Malone worked as a visiting scientist at the chemical company DuPont, which in 2017 merged with Dow Chemical. Dow has a research agreement with UMass Amherst, as does BASF, where Malone previously did consulting or teaching work, according to his UMass faculty webpage. Malone has also done extensive consulting for private industry over his career. According to his recent statement of financial interest with the state Ethics Commission, in 2019 he made between $40,000 and $60,000 consulting with The Chemours Company FC — a chemical business that spun off from DuPont in 2015.

In a statement, Malone said that he consulted for many companies during his faculty career in chemical engineering, before he became vice chancellor. Now, because of his role in research administration, Malone said that university policies prohibit him from consulting for a company while supervising research that that company sponsors.

Malone noted that outside activities like consulting require disclosure and approval by a department chair, so that conflicts can be managed “through transparency and other appropriate safeguards, rather than banning them entirely.” That allows faculty experts to directly contribute to the commercialization of their research, he said.

Licensing

One American Association of University Professors recommendation for academy-industry collaboration suggests that universities should avoid providing exclusive licenses of patentable inventions to companies “unless such licenses are absolutely necessary to foster follow-on use or to develop an invention that would otherwise languish.”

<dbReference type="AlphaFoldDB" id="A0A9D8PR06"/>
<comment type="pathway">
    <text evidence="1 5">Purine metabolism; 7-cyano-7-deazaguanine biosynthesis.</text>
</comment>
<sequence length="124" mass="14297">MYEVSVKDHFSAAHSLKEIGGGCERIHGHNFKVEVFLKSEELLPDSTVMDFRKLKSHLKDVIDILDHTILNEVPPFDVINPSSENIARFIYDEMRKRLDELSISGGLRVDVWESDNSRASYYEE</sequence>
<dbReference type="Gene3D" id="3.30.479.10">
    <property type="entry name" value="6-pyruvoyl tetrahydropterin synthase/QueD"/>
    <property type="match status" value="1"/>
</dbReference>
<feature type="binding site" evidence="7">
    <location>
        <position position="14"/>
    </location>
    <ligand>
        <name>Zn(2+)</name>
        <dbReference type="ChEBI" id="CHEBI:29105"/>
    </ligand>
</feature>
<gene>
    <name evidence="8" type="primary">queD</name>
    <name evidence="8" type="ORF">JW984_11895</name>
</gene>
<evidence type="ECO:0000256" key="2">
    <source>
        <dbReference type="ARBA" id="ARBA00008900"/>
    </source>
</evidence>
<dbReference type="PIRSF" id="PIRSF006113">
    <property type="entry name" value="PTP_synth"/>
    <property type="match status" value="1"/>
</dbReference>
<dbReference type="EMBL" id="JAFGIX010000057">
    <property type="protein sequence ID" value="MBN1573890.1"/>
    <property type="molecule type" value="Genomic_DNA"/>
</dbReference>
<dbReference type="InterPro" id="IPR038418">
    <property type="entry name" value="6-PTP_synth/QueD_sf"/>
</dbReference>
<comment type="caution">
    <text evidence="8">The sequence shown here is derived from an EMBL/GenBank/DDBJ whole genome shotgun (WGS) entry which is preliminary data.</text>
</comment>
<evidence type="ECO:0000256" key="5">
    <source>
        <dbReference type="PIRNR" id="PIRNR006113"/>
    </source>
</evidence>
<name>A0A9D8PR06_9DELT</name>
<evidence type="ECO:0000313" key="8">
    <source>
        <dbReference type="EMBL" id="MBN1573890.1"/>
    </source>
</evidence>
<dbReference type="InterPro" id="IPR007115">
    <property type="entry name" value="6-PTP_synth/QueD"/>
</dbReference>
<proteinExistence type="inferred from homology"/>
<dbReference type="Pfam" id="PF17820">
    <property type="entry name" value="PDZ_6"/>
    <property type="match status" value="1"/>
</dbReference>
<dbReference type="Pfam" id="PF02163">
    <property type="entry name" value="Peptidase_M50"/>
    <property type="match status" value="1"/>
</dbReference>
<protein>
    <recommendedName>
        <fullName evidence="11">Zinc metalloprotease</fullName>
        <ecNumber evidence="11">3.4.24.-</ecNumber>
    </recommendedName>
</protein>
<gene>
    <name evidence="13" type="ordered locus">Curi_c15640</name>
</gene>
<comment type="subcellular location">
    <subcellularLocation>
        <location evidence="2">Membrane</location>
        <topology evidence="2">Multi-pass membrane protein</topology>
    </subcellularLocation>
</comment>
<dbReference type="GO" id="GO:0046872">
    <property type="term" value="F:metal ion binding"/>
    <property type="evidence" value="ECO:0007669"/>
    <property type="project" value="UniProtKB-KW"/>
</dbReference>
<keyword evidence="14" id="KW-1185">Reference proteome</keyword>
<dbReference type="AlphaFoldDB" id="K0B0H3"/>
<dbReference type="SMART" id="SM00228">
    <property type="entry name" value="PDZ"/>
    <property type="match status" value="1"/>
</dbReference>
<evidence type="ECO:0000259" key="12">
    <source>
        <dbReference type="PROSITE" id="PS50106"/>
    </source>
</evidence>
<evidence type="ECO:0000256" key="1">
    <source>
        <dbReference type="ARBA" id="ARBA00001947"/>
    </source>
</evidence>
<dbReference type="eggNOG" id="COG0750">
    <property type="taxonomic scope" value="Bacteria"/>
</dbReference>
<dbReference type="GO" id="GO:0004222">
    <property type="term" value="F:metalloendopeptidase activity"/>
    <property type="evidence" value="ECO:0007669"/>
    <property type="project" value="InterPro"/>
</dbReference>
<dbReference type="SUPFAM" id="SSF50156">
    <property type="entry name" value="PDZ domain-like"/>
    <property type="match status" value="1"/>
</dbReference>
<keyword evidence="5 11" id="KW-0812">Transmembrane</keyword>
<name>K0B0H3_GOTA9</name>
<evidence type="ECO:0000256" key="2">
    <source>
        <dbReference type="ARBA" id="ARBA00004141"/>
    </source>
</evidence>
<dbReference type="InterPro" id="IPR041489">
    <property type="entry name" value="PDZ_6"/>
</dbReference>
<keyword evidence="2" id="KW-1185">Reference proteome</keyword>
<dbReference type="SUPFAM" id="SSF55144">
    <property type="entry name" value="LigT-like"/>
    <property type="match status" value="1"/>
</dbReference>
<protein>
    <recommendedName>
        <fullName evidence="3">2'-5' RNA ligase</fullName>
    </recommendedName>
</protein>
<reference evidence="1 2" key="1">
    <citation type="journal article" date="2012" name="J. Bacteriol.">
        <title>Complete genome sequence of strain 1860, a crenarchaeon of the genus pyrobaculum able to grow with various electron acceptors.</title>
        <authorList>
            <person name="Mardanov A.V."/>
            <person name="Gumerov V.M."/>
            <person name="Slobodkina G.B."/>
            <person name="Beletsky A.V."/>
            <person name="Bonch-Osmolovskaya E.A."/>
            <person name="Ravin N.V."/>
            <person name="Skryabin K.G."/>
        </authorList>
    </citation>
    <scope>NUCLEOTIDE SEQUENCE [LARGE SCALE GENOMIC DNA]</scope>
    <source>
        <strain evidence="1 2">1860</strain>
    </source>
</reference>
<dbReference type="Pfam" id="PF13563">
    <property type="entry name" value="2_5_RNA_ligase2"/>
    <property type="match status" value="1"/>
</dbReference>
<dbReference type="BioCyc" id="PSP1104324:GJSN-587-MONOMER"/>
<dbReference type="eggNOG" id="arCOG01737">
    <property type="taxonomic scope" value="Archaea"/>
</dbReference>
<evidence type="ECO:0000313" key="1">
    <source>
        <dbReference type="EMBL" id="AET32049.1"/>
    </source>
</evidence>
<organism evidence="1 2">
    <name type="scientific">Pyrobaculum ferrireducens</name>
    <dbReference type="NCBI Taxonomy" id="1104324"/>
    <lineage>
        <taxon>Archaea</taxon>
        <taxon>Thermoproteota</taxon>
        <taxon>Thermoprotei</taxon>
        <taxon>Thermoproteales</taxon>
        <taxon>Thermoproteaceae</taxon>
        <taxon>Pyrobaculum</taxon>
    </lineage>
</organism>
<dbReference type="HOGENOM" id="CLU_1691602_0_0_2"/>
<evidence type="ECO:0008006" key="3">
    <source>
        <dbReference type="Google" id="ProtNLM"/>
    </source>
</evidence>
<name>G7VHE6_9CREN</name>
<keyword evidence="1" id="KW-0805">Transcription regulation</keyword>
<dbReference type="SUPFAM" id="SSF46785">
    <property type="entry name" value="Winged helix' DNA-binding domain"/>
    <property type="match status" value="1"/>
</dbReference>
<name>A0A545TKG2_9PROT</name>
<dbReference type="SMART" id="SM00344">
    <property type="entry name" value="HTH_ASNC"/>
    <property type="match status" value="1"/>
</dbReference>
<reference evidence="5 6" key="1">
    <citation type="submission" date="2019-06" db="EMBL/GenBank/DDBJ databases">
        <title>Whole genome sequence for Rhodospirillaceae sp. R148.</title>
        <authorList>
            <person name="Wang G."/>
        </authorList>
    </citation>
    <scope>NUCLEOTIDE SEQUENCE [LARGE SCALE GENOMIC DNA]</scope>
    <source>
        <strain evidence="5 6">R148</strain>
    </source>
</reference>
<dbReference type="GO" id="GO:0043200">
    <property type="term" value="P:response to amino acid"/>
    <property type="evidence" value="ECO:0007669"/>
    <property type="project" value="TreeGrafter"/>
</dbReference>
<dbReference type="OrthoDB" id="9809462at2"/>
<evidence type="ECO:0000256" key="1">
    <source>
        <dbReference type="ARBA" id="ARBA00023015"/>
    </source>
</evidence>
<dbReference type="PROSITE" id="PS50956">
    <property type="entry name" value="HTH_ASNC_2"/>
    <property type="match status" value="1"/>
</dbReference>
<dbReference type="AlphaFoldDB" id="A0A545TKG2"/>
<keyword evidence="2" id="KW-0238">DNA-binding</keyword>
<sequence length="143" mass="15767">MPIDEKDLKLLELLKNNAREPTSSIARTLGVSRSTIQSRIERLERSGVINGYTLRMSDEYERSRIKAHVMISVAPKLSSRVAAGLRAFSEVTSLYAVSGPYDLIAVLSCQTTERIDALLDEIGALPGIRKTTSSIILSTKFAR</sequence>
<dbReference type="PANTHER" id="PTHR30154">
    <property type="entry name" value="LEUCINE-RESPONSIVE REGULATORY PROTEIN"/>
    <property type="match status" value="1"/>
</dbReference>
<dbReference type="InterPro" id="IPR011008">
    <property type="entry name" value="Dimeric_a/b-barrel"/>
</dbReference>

However, many of the contracts obtained by the Gazette provide opportunities for private companies to obtain an exclusive license on inventions created by UMass or jointly created by UMass and the company in question.

For example, in its contract with IBM, UMass grants the company “an option to attempt to negotiate a license to exclusively Commercialize” sole UMass inventions and joint inventions “on commercially reasonable terms and conditions.” The university has granted PepsiCo “a first option to obtain a worldwide, royalty-bearing exclusive license (with the right to sublicense)” on UMass intellectual property or joint intellectual property conceived or developed under its research agreement, provided that the company demonstrates “diligent efforts” to commercialize that intellectual property in the public interest.

The research contracts also spell out which party owns any particular invention resulting from the research. In most cases, university inventions become the property of the university, company inventions are owned by the company, and joint inventions are owned by both parties.

However, in some contracts, the scope of what is considered a company’s invention is fairly broad. In its agreement with Raytheon, for example, an employee of Raytheon is defined to include “those employees that may also be students of the University or may have an appointment from the University.” Any inventions by those employees “shall be and remain the sole and exclusive property of Raytheon,” the agreement stipulates.

In some cases, it’s impossible for the public to learn what licensing terms UMass Amherst has agreed to because the university has entirely redacted those sections of its contracts with companies.

Researcher restrictions

Some research agreements are with companies that work on military technologies — General Motors, Raytheon and Pratt & Whitney, for example. That kind of work is regulated by U.S. export and import controls laws and regulations, including the International Traffic in Arms Regulations, or ITAR, and the Export Administration Regulations, also known as EAR.